(‘Philisophy and tech’ is a series of posts in which I discuss very briefly philosophical issues I encounter reading stuff about technology)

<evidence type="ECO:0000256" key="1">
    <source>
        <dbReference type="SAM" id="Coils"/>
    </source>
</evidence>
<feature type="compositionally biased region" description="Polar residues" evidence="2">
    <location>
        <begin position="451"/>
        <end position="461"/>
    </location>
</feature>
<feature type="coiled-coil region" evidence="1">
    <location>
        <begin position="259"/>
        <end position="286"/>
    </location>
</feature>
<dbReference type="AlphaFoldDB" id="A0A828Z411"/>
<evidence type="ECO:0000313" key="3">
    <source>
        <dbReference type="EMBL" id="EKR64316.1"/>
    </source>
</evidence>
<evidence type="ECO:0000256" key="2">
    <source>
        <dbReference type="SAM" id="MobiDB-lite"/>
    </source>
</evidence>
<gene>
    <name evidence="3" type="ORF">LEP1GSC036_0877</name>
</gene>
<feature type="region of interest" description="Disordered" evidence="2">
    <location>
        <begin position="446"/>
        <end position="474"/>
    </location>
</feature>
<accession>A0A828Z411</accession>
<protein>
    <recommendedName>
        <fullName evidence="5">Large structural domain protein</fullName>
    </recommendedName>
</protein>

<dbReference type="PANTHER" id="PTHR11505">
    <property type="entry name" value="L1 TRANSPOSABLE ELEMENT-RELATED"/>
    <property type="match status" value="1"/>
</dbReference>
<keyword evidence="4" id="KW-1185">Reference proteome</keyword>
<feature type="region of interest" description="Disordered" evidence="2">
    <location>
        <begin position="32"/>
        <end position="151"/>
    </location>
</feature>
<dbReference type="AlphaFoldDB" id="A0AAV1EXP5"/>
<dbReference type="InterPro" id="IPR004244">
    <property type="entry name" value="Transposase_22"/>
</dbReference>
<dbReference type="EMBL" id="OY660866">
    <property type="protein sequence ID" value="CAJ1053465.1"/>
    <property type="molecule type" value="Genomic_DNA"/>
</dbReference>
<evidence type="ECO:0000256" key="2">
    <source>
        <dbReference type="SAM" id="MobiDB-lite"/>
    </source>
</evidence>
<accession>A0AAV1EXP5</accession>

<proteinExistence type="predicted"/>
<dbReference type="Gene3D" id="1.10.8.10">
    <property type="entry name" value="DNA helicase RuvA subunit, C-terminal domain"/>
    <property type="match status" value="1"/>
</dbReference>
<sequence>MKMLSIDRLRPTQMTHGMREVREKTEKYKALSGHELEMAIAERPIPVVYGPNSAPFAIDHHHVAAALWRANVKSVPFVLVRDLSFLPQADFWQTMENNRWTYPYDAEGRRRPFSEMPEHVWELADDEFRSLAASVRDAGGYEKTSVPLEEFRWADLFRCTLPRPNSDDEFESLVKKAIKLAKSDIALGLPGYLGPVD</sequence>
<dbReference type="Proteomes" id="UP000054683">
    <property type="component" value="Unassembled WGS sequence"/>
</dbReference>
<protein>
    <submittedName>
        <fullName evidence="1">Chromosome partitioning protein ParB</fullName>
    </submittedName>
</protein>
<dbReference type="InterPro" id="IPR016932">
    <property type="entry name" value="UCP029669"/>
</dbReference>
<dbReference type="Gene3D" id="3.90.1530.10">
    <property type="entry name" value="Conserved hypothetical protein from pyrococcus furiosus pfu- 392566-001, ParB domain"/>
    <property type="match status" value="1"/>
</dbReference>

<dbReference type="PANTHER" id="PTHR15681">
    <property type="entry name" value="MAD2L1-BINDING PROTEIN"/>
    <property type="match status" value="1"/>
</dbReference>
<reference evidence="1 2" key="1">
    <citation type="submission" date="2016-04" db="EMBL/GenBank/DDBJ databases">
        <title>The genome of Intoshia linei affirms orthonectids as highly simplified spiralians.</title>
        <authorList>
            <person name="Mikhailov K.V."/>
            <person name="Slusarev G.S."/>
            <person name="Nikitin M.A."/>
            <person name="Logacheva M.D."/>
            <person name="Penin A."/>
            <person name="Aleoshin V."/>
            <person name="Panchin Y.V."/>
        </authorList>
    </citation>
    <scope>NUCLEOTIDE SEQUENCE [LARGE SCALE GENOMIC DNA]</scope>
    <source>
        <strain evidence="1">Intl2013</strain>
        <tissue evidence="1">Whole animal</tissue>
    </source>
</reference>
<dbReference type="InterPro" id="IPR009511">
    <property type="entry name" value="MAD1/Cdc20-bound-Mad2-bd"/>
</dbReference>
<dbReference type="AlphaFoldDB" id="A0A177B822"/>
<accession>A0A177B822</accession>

Last week Google published ethical principles guiding its AI development and research. Richard Waters of the Financial Times quotes AI-professor Stuart Russell at the University of California, Berkeley, who says that Google has to think about the output of their algorithms as a kind of ‘speech act’. What he means is that when people use their AI-enabled tools, such as searching texts or images, the responses generated influence the way people look at the world and ultimately change their behavior and convictions. It’s not about ‘mere talking’ but about doing stuff in the real world. The Stanford Encyclopedia of Philosophy has a lot about speech acts. An interesting take on Google’s new AI ethics can be found at the Electronic Frontier Foundation. Also watch professor Russell’s talk at TED2017.